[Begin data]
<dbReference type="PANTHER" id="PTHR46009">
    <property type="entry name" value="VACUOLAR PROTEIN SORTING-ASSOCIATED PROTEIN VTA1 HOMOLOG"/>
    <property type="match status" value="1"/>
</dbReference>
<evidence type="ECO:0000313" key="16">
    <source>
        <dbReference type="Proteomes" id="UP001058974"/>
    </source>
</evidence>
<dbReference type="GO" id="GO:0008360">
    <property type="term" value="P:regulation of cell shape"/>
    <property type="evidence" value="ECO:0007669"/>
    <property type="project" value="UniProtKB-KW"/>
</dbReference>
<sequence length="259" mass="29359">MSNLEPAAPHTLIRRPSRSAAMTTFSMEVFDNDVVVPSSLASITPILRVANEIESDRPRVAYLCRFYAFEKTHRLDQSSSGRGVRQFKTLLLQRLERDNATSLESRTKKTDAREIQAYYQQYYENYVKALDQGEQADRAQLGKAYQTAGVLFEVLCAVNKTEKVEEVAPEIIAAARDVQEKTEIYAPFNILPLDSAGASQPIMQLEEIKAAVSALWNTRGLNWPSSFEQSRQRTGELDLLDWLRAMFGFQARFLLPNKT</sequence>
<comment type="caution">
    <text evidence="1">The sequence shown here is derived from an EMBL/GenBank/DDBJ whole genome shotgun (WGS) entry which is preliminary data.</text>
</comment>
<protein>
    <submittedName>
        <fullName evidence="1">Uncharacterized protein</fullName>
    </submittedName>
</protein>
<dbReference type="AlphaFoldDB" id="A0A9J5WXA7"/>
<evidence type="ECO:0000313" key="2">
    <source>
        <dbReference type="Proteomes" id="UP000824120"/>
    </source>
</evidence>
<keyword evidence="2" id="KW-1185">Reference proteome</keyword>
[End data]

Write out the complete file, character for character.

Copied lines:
<dbReference type="PANTHER" id="PTHR46009">
    <property type="entry name" value="VACUOLAR PROTEIN SORTING-ASSOCIATED PROTEIN VTA1 HOMOLOG"/>
    <property type="match status" value="1"/>
</dbReference>
<evidence type="ECO:0000313" key="16">
    <source>
        <dbReference type="Proteomes" id="UP001058974"/>
    </source>
</evidence>
<dbReference type="GO" id="GO:0008360">
    <property type="term" value="P:regulation of cell shape"/>
    <property type="evidence" value="ECO:0007669"/>
    <property type="project" value="UniProtKB-KW"/>
</dbReference>
<sequence length="259" mass="29359">MSNLEPAAPHTLIRRPSRSAAMTTFSMEVFDNDVVVPSSLASITPILRVANEIESDRPRVAYLCRFYAFEKTHRLDQSSSGRGVRQFKTLLLQRLERDNATSLESRTKKTDAREIQAYYQQYYENYVKALDQGEQADRAQLGKAYQTAGVLFEVLCAVNKTEKVEEVAPEIIAAARDVQEKTEIYAPFNILPLDSAGASQPIMQLEEIKAAVSALWNTRGLNWPSSFEQSRQRTGELDLLDWLRAMFGFQARFLLPNKT</sequence>
<comment type="caution">
    <text evidence="1">The sequence shown here is derived from an EMBL/GenBank/DDBJ whole genome shotgun (WGS) entry which is preliminary data.</text>
</comment>
<protein>
    <submittedName>
        <fullName evidence="1">Uncharacterized protein</fullName>
    </submittedName>
</protein>
<dbReference type="AlphaFoldDB" id="A0A9J5WXA7"/>
<evidence type="ECO:0000313" key="2">
    <source>
        <dbReference type="Proteomes" id="UP000824120"/>
    </source>
</evidence>
<keyword evidence="2" id="KW-1185">Reference proteome</keyword>